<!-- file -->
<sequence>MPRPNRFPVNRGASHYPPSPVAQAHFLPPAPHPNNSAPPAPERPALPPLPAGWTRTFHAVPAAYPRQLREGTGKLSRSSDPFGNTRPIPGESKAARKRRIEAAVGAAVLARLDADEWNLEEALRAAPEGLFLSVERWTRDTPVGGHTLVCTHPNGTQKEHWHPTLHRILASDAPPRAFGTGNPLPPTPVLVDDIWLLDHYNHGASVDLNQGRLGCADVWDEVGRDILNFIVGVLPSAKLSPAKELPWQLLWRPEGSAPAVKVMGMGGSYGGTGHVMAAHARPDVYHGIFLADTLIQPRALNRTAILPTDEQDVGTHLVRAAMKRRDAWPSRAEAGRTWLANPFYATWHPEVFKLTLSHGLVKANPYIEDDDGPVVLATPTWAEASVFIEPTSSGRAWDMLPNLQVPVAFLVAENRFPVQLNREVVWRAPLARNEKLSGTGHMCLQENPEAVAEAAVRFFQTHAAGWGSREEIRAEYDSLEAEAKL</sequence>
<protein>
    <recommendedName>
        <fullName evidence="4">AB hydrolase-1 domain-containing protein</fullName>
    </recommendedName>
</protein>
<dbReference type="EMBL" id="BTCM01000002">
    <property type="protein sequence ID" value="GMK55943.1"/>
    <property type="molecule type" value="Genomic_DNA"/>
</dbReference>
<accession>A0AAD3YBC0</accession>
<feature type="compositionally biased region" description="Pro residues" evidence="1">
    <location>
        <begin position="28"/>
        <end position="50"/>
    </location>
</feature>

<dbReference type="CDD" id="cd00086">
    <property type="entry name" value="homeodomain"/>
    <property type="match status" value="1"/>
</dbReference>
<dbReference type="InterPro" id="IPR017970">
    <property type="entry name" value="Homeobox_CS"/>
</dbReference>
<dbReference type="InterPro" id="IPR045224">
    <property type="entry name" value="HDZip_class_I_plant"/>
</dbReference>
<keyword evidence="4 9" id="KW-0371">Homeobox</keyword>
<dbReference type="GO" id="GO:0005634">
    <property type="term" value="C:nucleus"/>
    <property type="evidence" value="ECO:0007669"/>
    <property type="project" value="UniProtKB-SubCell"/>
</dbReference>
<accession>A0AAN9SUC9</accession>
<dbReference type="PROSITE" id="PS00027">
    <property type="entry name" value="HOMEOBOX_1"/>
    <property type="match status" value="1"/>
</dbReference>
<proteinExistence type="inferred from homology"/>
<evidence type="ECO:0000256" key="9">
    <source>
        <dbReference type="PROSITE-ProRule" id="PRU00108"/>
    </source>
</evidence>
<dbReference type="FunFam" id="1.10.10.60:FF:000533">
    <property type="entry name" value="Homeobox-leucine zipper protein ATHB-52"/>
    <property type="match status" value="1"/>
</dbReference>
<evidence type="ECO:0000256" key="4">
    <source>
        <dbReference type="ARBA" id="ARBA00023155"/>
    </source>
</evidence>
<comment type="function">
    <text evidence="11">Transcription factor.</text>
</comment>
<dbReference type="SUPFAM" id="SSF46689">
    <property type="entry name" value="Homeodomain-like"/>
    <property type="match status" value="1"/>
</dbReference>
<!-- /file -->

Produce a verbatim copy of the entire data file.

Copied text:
<sequence>MPRPNRFPVNRGASHYPPSPVAQAHFLPPAPHPNNSAPPAPERPALPPLPAGWTRTFHAVPAAYPRQLREGTGKLSRSSDPFGNTRPIPGESKAARKRRIEAAVGAAVLARLDADEWNLEEALRAAPEGLFLSVERWTRDTPVGGHTLVCTHPNGTQKEHWHPTLHRILASDAPPRAFGTGNPLPPTPVLVDDIWLLDHYNHGASVDLNQGRLGCADVWDEVGRDILNFIVGVLPSAKLSPAKELPWQLLWRPEGSAPAVKVMGMGGSYGGTGHVMAAHARPDVYHGIFLADTLIQPRALNRTAILPTDEQDVGTHLVRAAMKRRDAWPSRAEAGRTWLANPFYATWHPEVFKLTLSHGLVKANPYIEDDDGPVVLATPTWAEASVFIEPTSSGRAWDMLPNLQVPVAFLVAENRFPVQLNREVVWRAPLARNEKLSGTGHMCLQENPEAVAEAAVRFFQTHAAGWGSREEIRAEYDSLEAEAKL</sequence>
<protein>
    <recommendedName>
        <fullName evidence="4">AB hydrolase-1 domain-containing protein</fullName>
    </recommendedName>
</protein>
<dbReference type="EMBL" id="BTCM01000002">
    <property type="protein sequence ID" value="GMK55943.1"/>
    <property type="molecule type" value="Genomic_DNA"/>
</dbReference>
<accession>A0AAD3YBC0</accession>
<feature type="compositionally biased region" description="Pro residues" evidence="1">
    <location>
        <begin position="28"/>
        <end position="50"/>
    </location>
</feature>

<dbReference type="CDD" id="cd00086">
    <property type="entry name" value="homeodomain"/>
    <property type="match status" value="1"/>
</dbReference>
<dbReference type="InterPro" id="IPR017970">
    <property type="entry name" value="Homeobox_CS"/>
</dbReference>
<dbReference type="InterPro" id="IPR045224">
    <property type="entry name" value="HDZip_class_I_plant"/>
</dbReference>
<keyword evidence="4 9" id="KW-0371">Homeobox</keyword>
<dbReference type="GO" id="GO:0005634">
    <property type="term" value="C:nucleus"/>
    <property type="evidence" value="ECO:0007669"/>
    <property type="project" value="UniProtKB-SubCell"/>
</dbReference>
<accession>A0AAN9SUC9</accession>
<dbReference type="PROSITE" id="PS00027">
    <property type="entry name" value="HOMEOBOX_1"/>
    <property type="match status" value="1"/>
</dbReference>
<proteinExistence type="inferred from homology"/>
<evidence type="ECO:0000256" key="9">
    <source>
        <dbReference type="PROSITE-ProRule" id="PRU00108"/>
    </source>
</evidence>
<dbReference type="FunFam" id="1.10.10.60:FF:000533">
    <property type="entry name" value="Homeobox-leucine zipper protein ATHB-52"/>
    <property type="match status" value="1"/>
</dbReference>
<evidence type="ECO:0000256" key="4">
    <source>
        <dbReference type="ARBA" id="ARBA00023155"/>
    </source>
</evidence>
<comment type="function">
    <text evidence="11">Transcription factor.</text>
</comment>
<dbReference type="SUPFAM" id="SSF46689">
    <property type="entry name" value="Homeodomain-like"/>
    <property type="match status" value="1"/>
</dbReference>